How to Protect Your Home From Natural Disasters
When disaster strikes, your family's safety should always come first, but that doesn't mean you can't safeguard your property, too.
By taking simple steps to protect your home from natural disasters, you can reduce your risk of catastrophic loss.
The type of natural disaster you're likely to encounter depends on where you live. Some areas face the yearly threat of hurricanes, while others are prone to wildfires. That's why the first step to protecting your home from natural disasters is making sure your homeowners insurance covers damage caused by regionally relevant conditions. Here are a few other ways you can prepare your home to withstand a disaster.
Because thunderstorms are often accompanied by high winds, lightning and hail, they can cause significant destruction. However, you can minimize the chance of property damage by following these simple steps:
- Inspect and repair problem spots on your roof to reduce the risk of leaks.
- Remove dead trees and branches from around your home, so they can't become airborne in high winds.
- Close curtains or blinds to minimize damage if a window breaks due to hail or flying debris.
- Caulk around doors and windows to prevent water intrusion.
- Unplug electrical equipment to prevent damage caused by power surges.
Tornadoes often strike with little warning, but if you live in an area prone to twisters, you can prepare for potential disasters by anchoring top-heavy furniture and large appliances. If you're currently under a tornado watch, you can also prepare by:
- Moving furniture and valuables away from windows and doors
- Fastening cabinet doors
- Removing loose items from your yard
Although it may be impossible to avoid flooding, especially if you live near a body of water, you can minimize potential damage to your home by following these steps:
- Clear your gutters and downspouts, so they can channel rainwater away from your home.
- Move furniture, electronics, documents and valuables to the highest floor of the house.
- Raise appliances off the ground using cement blocks.
- Install a sump pump with a battery backup in your basement.
- Shut off electricity at the main breaker, particularly if outlets or other electrical components are likely to be underwater.
- Use sandbags to divert water around your home.
Hurricanes bring high winds and flooding, so your home should be prepared for both. Besides executing standard flood preparation steps, you should also:
- Remove loose items like lawn furniture from your outdoor spaces to prevent them from becoming airborne.
- Keep your interior doors closed. If your home's exterior is breached, this can stop your home from filling rapidly with air, which can damage your roof.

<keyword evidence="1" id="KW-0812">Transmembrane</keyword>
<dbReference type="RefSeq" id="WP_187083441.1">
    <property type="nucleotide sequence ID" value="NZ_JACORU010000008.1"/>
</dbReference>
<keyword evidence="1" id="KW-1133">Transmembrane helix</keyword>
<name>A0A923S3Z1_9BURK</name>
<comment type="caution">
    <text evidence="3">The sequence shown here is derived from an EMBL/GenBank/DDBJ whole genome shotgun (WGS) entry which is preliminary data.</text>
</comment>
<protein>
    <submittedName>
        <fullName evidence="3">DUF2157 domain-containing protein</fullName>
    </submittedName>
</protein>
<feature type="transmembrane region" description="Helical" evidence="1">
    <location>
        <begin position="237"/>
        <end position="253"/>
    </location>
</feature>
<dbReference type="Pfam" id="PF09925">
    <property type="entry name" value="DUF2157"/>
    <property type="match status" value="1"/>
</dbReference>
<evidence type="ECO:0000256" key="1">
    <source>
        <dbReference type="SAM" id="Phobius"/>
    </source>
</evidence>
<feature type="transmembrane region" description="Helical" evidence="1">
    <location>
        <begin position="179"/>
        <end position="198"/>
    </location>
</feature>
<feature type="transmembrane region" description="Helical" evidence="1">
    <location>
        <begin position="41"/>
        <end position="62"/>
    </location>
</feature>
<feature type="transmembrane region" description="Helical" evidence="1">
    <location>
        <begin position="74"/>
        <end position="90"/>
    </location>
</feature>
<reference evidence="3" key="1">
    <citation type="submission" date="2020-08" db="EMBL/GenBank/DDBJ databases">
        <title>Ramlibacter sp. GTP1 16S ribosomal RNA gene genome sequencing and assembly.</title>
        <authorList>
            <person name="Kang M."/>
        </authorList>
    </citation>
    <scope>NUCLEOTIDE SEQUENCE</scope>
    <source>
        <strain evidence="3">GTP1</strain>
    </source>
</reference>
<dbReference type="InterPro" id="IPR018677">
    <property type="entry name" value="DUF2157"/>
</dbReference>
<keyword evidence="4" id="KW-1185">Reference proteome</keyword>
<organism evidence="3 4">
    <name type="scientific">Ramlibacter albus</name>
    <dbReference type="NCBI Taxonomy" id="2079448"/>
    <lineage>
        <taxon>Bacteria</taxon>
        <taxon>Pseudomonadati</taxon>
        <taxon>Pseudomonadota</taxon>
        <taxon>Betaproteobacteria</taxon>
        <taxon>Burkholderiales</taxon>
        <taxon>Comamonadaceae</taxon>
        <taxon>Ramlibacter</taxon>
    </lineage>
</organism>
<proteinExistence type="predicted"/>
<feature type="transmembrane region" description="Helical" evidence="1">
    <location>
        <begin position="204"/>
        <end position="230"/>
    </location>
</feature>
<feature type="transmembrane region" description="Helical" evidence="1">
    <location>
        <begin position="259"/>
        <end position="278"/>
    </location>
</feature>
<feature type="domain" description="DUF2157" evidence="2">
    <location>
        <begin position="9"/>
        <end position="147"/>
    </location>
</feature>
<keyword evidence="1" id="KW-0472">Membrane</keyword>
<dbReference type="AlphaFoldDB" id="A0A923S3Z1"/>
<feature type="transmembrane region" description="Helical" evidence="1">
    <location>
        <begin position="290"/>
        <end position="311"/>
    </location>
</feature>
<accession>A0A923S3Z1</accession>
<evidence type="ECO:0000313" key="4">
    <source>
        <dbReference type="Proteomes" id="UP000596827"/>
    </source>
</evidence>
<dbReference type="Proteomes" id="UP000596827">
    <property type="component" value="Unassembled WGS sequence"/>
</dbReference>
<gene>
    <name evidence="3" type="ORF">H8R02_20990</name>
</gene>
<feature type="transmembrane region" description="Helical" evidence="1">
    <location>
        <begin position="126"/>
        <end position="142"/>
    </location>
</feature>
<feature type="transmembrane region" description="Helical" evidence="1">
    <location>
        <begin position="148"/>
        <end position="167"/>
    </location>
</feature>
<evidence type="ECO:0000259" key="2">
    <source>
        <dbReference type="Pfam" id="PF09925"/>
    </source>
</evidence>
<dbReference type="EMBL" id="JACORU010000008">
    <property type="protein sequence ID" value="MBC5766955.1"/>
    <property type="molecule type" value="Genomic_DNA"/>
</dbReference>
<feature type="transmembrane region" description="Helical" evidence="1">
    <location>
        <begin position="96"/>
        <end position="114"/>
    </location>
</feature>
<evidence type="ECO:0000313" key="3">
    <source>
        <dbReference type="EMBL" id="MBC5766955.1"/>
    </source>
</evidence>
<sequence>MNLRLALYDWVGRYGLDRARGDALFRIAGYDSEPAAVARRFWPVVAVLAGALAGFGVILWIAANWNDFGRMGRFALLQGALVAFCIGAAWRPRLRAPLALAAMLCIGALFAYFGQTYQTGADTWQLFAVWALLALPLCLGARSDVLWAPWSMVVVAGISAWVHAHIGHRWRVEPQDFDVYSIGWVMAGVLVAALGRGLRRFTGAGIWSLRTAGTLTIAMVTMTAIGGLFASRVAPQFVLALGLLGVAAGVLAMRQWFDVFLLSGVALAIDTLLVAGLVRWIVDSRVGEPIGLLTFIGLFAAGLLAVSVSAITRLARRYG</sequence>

- Make sure support beams for your porch, lanai and carport are bolted securely to the ground, so they can't easily be torn away.
- Hang storm shutters on your windows.
- Seal cracks around doors, windows, vents and pipes to prevent water intrusion.
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Earthquakes typically happen without warning, so if you live in an earthquake zone, make sure your home is well-maintained and structurally sound. You may also want to:
- Anchor your house to its foundation.
- Invest in a seismic retrofit, which helps your home's foundation resist shaking.
- Secure furniture and appliances using brackets or eyebolts.
- Store flammable or hazardous liquids away from your home.
- Keep a fire extinguisher handy to extinguish blazes resulting from earthquake damage.
Winter weather can be hazardous, but a few simple steps can minimize the risk of home damage:
- Set your thermostat to 55 degrees Fahrenheit or above.
- Let your faucets drip to keep pipes from freezing.
- Remove snow from your roof to reduce the chance of a collapse.
- Keep your house's furnace exhaust vent clear of snow.
- Operate your portable generator in a well-ventilated outdoor area to prevent carbon monoxide buildup.
If you live in a wildfire zone, you can minimize the risk of home damage by choosing fireproof building materials, such as clay or metal roof tiles and steel window frames, and replacing flammable mulch with nonflammable alternatives, such as gravel or rocks. Hanging heat-resistant curtains can also reduce the chance of interior fires caused by high temperatures outside.
When wildfires occur nearby, you should also consider these tasks:
- Seal off entry points to your home using wire mesh to keep embers out.
- Create a 30-foot defensible zone around your home by removing trees, dead leaves and grass, which can help firefighters protect your house.
- Keep your gutters, roof and deck free of leaves and pine needles.
- Move flammable items at least 30 feet away from your house.
- Mow and water your lawn regularly.
If you're in the path of a natural disaster, your family and pets should always come first. Having an emergency plan ensures that all family members know what to do in a worst-case scenario. Your plan should include an easy-access emergency preparedness kit, which has supplies, important phone numbers and backups of important documents, such as home insurance policies, on a flash drive.
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